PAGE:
It is also unclear as to whether someone versed in devices or someone with more of a background in cloud and emerging markets is the right solution for Microsoft. We won’t really know the answer to any of this for at least six months. By then, we will be able to see what Elop has achieved at Microsoft and how quickly he has managed the integration of the two businesses under his control.

If all goes smoothly, he could well put himself in the right place at the right time. However, Elop has more than just Ballmer and some shareholders to convince of his candidacy. Microsoft has announced that the successor to Ballmer will be chosen by a committee which means that Elop will have to go through whatever process they deem necessary and to do that he needs to be on the short list. At least by being in-house, Elop can make his case by delivering a viable and believable devices strategy.


On the surface, this is a far better deal for Microsoft than the possible acquisition of Blackberry, something that several commentators have advocated. Yes, the price seems a little high and they failed to acquire the Nokia patent library but they are at least getting a working company and one that already works with them.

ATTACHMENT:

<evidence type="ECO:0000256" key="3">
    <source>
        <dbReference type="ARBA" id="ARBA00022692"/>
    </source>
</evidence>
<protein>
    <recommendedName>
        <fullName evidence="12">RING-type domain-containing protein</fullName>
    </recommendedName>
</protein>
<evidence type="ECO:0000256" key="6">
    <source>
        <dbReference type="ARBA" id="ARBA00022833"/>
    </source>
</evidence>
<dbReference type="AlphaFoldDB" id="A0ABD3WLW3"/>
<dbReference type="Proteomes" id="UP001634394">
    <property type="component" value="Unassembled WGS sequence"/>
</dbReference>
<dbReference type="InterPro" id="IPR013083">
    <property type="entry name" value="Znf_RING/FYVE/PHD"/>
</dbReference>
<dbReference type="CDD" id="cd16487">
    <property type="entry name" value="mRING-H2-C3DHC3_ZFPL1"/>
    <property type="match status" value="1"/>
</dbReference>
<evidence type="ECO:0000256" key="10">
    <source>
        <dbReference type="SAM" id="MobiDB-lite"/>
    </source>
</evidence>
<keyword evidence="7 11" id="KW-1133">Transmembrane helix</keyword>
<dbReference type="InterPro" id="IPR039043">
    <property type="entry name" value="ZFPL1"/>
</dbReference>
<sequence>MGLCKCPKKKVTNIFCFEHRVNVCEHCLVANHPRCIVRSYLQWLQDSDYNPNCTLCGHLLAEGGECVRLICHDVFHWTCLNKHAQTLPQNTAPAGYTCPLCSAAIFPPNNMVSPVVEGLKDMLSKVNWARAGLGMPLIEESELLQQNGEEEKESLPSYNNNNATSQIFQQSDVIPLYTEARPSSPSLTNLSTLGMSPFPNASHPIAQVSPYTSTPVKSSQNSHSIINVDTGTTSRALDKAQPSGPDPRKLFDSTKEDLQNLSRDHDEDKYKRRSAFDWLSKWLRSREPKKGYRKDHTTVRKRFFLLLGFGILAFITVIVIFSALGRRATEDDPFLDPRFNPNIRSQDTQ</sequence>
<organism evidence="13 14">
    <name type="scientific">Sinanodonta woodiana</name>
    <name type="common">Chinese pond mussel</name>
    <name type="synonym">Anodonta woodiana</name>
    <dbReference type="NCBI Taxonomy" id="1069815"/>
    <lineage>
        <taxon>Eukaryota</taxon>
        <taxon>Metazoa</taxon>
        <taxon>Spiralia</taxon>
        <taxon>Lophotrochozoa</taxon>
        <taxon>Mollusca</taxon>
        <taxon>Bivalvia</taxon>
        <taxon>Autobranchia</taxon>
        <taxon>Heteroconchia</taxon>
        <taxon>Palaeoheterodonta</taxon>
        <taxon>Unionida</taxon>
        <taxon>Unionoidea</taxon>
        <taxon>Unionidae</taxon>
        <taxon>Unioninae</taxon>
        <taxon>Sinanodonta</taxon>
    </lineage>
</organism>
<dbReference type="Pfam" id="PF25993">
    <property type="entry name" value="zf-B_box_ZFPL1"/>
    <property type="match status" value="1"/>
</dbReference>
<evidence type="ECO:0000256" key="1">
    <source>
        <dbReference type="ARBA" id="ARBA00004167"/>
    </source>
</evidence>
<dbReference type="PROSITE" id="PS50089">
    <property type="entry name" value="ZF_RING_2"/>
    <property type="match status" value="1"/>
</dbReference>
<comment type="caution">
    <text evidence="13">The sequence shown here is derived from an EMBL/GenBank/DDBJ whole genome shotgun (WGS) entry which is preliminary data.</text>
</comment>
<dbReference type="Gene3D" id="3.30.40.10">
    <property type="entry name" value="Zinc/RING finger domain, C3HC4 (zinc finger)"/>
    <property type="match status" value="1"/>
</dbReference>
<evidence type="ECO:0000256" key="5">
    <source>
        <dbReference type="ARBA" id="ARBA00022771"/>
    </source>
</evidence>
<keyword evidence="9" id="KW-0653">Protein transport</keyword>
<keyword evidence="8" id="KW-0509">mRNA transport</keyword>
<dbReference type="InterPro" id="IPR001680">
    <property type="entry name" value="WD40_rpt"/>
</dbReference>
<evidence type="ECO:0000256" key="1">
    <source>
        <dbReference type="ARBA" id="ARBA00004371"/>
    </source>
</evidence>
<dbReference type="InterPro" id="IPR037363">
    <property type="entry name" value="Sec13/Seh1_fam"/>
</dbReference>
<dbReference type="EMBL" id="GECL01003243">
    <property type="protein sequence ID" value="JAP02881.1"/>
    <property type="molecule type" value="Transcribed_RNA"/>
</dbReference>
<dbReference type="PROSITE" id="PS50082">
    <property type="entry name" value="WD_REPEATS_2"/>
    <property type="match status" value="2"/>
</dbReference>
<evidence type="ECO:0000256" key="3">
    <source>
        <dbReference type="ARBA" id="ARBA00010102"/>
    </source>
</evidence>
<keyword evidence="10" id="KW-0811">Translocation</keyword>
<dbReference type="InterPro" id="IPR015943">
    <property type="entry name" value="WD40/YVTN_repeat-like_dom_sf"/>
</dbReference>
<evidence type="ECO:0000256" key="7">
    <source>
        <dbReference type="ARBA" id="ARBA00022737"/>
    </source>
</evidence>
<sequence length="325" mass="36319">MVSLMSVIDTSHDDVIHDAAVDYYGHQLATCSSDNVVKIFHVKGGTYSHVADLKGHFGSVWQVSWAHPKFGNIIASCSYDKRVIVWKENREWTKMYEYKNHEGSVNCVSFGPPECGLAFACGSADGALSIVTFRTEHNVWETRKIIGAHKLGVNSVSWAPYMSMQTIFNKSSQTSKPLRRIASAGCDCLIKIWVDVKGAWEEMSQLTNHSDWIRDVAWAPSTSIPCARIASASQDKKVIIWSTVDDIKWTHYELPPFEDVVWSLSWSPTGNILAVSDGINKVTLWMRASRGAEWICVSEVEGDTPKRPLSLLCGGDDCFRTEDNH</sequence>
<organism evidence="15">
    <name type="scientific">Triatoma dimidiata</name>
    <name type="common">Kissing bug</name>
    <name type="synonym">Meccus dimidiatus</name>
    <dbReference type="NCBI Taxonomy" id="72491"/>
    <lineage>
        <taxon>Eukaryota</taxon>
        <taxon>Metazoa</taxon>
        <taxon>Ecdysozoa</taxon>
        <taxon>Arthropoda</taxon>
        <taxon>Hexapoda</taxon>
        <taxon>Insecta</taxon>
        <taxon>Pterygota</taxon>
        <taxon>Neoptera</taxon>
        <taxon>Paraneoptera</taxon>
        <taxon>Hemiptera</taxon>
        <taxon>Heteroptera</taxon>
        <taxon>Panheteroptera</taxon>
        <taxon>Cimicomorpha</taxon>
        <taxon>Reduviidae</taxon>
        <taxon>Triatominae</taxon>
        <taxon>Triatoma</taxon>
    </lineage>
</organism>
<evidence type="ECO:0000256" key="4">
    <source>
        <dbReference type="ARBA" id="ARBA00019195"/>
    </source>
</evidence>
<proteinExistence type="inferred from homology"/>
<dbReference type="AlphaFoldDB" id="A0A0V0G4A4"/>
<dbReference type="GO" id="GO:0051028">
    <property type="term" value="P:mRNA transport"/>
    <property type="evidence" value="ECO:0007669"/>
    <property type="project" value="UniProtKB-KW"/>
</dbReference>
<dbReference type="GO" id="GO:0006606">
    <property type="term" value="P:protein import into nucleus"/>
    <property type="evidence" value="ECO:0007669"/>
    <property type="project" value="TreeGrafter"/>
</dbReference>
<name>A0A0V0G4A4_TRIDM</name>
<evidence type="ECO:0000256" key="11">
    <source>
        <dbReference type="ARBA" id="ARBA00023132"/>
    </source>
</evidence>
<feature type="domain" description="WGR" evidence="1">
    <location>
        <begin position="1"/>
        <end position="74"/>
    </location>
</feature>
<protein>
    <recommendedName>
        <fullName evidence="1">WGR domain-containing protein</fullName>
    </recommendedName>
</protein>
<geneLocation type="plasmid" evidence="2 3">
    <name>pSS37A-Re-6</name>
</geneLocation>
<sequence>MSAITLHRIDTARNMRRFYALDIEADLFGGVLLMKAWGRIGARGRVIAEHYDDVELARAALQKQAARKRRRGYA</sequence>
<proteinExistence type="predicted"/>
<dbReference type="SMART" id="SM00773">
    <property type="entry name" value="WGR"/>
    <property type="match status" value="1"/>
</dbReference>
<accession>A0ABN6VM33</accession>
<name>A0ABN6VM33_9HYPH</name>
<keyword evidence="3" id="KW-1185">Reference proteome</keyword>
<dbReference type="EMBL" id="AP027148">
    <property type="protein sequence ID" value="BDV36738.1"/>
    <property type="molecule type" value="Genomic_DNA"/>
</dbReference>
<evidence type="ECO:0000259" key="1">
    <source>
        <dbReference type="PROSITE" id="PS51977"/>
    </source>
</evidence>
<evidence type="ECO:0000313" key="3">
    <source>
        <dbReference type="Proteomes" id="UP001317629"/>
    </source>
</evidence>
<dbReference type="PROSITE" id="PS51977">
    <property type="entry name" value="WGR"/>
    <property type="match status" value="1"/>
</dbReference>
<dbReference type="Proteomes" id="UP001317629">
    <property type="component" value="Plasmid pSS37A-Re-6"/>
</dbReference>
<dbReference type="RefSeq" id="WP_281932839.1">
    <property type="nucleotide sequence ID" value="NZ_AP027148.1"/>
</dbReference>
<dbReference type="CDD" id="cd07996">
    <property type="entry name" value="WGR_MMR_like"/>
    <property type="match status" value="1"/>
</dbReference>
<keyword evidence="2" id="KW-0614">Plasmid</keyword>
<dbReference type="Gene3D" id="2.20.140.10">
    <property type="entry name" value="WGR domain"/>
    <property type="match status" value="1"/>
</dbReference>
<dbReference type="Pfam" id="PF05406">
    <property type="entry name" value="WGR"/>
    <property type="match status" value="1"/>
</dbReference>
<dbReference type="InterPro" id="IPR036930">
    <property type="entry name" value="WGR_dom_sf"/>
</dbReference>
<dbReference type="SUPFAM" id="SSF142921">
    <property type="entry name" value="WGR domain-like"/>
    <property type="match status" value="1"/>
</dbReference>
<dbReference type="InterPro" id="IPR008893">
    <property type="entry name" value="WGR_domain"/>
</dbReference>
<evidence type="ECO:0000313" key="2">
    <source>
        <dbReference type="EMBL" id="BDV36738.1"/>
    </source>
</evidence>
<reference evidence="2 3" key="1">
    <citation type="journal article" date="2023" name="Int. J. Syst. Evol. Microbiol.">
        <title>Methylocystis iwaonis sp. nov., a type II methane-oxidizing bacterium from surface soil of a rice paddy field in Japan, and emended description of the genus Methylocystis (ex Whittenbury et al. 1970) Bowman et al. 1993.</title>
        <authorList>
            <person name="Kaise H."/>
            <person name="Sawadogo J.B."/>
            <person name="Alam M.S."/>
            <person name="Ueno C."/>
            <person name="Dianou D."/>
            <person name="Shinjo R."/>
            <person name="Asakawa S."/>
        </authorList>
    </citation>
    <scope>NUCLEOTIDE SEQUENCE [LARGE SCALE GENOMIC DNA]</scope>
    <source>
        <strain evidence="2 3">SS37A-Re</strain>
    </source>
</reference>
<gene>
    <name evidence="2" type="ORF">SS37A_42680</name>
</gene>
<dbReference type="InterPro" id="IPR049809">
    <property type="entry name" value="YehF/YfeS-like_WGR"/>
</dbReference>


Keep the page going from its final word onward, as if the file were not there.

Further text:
It also offers a solution to the critics who believe that a failed smartphone and tablet strategy is the beginning of the end for Microsoft. Provided Microsoft can avoid an anti-trust case, the success of this move is down to how well it manages the integration of the two businesses.

Ultimately the big question is “is this a good deal for customers?” In essence I believe it is. Nokia has always had high engineering standards and arguably part of its problem has been the over engineering of its products. As part of a single entity, the Windows Phone OS and physical phone teams are now one and the same. This should lead to more tightly aligned products with fewer opportunities for error.

With a single division focused on devices, Microsoft finally has a chance to deliver that seamless phone to tablet to desktop story it has been talking about for a decade. If this happens, Microsoft will be back in the game and that has to be good for customers.